THE WELFARE COSTS OF RATIONING BY WAITING
Version of Record online: 28 SEP 2007
Volume 27, Issue 2, pages 179–196, April 1989
How to Cite
DEACON, R. T. and SONSTELIE, J. (1989), THE WELFARE COSTS OF RATIONING BY WAITING. Economic Inquiry, 27: 179–196. doi: 10.1111/j.1465-7295.1989.tb00777.x
- Issue online: 28 SEP 2007
- Version of Record online: 28 SEP 2007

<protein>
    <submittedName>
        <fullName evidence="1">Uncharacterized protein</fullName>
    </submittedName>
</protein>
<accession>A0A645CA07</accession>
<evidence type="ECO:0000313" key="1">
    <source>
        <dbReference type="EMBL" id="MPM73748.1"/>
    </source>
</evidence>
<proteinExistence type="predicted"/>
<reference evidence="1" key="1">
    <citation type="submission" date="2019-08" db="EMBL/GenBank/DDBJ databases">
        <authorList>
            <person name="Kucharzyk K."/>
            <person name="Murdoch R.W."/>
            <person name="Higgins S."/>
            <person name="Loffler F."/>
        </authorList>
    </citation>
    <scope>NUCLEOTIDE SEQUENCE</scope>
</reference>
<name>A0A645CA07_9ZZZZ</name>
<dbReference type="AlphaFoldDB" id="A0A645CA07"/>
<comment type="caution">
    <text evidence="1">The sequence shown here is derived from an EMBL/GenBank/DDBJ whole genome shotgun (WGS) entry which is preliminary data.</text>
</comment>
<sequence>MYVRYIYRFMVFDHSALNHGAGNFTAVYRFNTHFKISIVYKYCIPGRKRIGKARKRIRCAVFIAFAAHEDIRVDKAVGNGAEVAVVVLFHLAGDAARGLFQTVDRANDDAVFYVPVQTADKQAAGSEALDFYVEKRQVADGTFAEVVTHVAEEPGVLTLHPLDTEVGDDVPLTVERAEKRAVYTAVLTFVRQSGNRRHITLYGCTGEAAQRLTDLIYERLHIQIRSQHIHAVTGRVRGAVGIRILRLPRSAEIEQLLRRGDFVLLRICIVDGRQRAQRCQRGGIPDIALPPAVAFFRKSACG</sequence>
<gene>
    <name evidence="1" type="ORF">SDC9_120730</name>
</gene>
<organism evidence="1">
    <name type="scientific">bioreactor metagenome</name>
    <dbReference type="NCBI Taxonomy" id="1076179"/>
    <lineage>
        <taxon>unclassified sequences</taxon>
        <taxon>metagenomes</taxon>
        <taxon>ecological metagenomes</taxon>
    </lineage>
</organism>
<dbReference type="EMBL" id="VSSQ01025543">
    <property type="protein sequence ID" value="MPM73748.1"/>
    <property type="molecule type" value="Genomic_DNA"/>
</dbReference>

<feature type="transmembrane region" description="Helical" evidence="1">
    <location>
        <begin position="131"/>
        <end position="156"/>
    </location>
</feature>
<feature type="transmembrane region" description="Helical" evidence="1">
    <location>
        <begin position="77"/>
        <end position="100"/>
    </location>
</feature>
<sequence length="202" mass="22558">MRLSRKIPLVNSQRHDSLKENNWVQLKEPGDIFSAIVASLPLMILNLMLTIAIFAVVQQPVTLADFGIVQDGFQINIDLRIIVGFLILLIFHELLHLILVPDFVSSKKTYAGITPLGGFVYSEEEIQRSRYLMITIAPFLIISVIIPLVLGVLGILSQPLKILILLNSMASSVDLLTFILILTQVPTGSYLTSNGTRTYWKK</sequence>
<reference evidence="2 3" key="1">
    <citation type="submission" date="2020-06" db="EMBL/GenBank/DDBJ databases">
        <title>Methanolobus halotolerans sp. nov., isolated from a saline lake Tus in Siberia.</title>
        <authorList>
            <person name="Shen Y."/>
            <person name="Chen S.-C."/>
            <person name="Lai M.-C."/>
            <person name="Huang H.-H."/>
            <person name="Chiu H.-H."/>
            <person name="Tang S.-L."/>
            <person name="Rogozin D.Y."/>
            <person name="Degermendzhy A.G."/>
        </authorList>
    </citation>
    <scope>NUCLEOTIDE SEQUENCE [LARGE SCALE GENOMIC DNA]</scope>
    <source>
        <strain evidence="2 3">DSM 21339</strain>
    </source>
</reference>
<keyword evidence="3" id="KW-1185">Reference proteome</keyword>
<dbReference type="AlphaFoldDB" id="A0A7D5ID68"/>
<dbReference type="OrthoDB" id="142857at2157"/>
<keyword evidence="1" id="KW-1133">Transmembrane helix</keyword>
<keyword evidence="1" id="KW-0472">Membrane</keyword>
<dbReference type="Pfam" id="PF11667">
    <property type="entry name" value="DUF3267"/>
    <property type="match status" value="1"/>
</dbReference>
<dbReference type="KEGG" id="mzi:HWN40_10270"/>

With price controls and rationing by waiting, rational consumers increase the quantity bought per purchase. This individually rational response is socially wasteful and the cost of making it is a deadweight loss. This cost plus the value of time spent in queues may exceed the total rent transferred from suppliers to consumers by price controls; i.e., the value of resources spent competing for the rent may exceed the rent itself. This point is illustrated by an empirical application to gasoline price controls. Rent seeking exhausts an estimated 116 percent of the rent transferred.